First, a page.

Voting systems

PUBLISHED : Sunday, 12 September, 2004, 12:00am
UPDATED : Sunday, 12 September, 2004, 12:00am

Geographical constituencies


Voting is by the list system, whereby voters do not choose candidates individually but choose from lists of candidates who have grouped themselves together and ranked themselves in order of priority. Candidates are elected individually in order of vote share for each list:


Suppose there are three lists, each with two candidates, contesting three seats - six candidates in all. About 300,000 votes are cast. List A received 145,000, List B 125,000 and List C 30,000.


The threshold for getting elected is 100,000, which is obtained by the total number of votes (300,000) divided by the number of seats (three).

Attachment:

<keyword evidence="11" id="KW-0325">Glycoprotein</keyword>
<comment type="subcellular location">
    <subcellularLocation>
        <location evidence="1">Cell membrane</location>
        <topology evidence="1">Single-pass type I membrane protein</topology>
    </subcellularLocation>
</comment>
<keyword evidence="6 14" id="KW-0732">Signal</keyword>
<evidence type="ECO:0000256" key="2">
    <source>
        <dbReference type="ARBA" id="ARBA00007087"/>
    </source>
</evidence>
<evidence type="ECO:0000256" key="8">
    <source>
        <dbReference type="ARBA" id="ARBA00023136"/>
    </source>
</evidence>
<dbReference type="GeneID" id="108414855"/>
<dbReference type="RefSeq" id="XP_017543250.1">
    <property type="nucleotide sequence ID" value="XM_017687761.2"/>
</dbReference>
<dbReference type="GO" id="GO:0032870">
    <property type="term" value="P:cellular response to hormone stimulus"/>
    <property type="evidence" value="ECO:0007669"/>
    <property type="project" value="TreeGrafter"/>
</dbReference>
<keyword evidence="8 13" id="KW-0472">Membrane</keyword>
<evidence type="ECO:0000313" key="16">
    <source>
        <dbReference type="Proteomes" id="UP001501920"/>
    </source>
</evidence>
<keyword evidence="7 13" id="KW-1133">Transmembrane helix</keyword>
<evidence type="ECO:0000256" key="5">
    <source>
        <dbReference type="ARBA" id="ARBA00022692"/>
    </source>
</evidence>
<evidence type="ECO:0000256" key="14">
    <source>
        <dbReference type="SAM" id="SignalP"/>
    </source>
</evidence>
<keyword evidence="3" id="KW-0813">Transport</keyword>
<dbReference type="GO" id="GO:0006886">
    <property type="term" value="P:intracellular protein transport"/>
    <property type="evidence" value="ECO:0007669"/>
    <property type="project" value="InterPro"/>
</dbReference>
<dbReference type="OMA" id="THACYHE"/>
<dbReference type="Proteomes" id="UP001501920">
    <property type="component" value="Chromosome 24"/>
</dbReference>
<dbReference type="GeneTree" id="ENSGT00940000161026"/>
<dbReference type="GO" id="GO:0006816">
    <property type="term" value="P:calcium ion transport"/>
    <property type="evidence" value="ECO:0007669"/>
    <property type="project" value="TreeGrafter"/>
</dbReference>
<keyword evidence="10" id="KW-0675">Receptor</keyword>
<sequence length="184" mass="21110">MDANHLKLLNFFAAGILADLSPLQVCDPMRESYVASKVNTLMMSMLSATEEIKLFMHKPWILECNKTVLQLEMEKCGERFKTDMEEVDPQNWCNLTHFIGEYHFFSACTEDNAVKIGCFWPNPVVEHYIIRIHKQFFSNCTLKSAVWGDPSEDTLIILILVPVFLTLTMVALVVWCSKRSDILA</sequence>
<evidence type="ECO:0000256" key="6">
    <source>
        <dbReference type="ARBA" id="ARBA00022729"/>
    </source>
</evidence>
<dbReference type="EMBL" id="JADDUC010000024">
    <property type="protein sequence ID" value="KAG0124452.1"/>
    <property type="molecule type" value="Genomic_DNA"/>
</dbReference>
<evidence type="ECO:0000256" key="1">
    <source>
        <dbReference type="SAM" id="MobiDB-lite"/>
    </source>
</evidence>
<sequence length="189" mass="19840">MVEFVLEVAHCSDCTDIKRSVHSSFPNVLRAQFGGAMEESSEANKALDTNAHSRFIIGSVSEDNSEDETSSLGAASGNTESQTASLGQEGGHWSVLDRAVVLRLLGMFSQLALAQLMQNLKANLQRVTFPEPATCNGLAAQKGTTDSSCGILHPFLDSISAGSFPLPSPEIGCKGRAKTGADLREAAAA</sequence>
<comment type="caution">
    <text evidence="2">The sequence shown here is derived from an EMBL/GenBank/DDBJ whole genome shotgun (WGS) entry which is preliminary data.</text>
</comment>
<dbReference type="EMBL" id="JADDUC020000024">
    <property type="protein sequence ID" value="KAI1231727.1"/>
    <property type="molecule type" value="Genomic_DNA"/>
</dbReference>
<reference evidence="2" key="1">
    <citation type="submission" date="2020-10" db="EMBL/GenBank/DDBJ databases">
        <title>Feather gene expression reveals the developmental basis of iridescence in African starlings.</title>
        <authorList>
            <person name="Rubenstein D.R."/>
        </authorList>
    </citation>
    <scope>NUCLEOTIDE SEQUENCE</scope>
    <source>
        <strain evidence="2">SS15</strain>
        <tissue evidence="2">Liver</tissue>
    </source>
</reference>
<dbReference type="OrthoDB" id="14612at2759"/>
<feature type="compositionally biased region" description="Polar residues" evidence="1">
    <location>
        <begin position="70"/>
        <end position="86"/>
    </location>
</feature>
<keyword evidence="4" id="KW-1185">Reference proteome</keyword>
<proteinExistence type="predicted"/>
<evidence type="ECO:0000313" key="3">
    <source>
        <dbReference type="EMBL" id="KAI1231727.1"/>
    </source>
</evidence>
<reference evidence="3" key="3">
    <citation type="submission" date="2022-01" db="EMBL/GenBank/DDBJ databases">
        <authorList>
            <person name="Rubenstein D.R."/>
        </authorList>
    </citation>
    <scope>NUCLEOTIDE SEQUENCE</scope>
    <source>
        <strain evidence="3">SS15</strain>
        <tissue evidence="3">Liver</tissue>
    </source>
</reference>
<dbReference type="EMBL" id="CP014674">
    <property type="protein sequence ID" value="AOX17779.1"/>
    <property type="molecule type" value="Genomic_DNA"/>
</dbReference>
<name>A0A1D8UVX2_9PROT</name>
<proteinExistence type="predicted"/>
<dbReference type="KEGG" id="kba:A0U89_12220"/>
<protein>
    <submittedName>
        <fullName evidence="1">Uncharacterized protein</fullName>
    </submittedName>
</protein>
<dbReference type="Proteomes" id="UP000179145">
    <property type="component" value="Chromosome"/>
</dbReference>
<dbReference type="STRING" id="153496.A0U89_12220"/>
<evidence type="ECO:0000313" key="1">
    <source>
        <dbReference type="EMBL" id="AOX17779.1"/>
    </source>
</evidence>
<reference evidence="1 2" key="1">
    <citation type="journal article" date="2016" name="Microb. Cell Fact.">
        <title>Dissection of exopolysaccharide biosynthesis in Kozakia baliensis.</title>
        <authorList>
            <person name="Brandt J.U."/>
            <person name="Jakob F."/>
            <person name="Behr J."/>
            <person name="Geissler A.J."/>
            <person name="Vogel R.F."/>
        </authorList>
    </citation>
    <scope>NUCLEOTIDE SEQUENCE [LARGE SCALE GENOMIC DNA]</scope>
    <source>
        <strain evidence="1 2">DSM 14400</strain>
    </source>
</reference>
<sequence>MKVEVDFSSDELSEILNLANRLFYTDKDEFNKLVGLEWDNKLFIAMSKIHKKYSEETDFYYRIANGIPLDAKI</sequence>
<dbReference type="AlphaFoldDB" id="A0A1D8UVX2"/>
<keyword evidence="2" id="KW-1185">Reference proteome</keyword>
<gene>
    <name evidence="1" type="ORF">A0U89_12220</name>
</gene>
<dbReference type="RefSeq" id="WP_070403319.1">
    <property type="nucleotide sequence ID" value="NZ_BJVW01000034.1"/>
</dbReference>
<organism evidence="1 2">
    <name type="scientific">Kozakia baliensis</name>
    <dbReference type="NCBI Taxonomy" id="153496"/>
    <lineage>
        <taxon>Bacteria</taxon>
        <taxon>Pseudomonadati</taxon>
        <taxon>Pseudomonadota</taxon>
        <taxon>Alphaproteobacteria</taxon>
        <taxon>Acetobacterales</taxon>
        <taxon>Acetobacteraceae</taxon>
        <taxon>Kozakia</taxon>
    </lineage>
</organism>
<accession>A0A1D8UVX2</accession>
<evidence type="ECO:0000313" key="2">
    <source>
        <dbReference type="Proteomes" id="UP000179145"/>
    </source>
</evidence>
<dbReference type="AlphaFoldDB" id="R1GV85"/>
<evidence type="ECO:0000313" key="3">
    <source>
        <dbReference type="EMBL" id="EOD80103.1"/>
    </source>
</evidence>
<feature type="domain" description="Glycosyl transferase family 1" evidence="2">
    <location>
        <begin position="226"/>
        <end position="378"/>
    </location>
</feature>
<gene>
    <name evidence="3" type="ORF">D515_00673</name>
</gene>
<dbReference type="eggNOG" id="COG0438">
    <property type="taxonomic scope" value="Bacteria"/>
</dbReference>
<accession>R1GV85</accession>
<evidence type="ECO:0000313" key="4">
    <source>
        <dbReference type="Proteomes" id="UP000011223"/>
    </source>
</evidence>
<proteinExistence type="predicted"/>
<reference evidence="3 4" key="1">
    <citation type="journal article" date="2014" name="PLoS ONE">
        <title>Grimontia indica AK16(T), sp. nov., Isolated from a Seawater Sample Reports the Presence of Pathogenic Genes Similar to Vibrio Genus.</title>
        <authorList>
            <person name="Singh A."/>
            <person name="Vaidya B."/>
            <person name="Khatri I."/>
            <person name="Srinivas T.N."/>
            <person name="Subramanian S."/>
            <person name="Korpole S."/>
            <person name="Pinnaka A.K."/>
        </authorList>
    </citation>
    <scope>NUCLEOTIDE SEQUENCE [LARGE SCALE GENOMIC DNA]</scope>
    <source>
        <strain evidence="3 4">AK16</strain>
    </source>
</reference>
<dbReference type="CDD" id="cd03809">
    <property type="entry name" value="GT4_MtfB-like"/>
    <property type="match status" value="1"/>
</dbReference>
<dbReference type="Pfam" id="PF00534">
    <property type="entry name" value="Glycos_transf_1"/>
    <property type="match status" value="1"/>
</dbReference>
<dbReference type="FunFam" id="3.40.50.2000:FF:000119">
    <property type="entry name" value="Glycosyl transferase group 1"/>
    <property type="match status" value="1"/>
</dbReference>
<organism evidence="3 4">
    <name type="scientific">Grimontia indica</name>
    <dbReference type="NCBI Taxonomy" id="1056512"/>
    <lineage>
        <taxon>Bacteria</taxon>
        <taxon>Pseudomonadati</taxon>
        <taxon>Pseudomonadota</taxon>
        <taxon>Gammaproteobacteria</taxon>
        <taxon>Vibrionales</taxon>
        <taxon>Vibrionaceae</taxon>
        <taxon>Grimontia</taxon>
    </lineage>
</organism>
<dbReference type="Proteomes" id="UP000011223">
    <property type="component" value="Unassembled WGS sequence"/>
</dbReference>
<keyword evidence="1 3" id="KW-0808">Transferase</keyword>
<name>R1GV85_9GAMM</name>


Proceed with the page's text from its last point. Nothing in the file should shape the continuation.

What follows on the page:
In the first round of seat allocations, the first candidate in each list which gets 100,000 or more votes will be elected, i.e. the first candidate in List A and B.


In the second round of seat allocations, the votes for the candidates already elected are deducted, with 45,000 left in A, 25,000 in B and 30,000 in C. The remaining seat will go to the second candidate of List A, because it has the largest number of remaining votes.


This is called the largest remainder formula.


Consider in the above case, if A received 145,000, List B 100,000 and List C 55,000, in the first round of seat allocation, A and B will each have the first candidate elected.


In the second round, 45,000 votes are left in A, 0 in B and 55,000 in C. The remaining seat would then go to C, because its remainder is the largest.


Functional constituencies


Voting is by the first-past-the- post system in the sectors that are left to be contested this year. Electors are representatives of recognised unions, co-operatives and associations in the sector.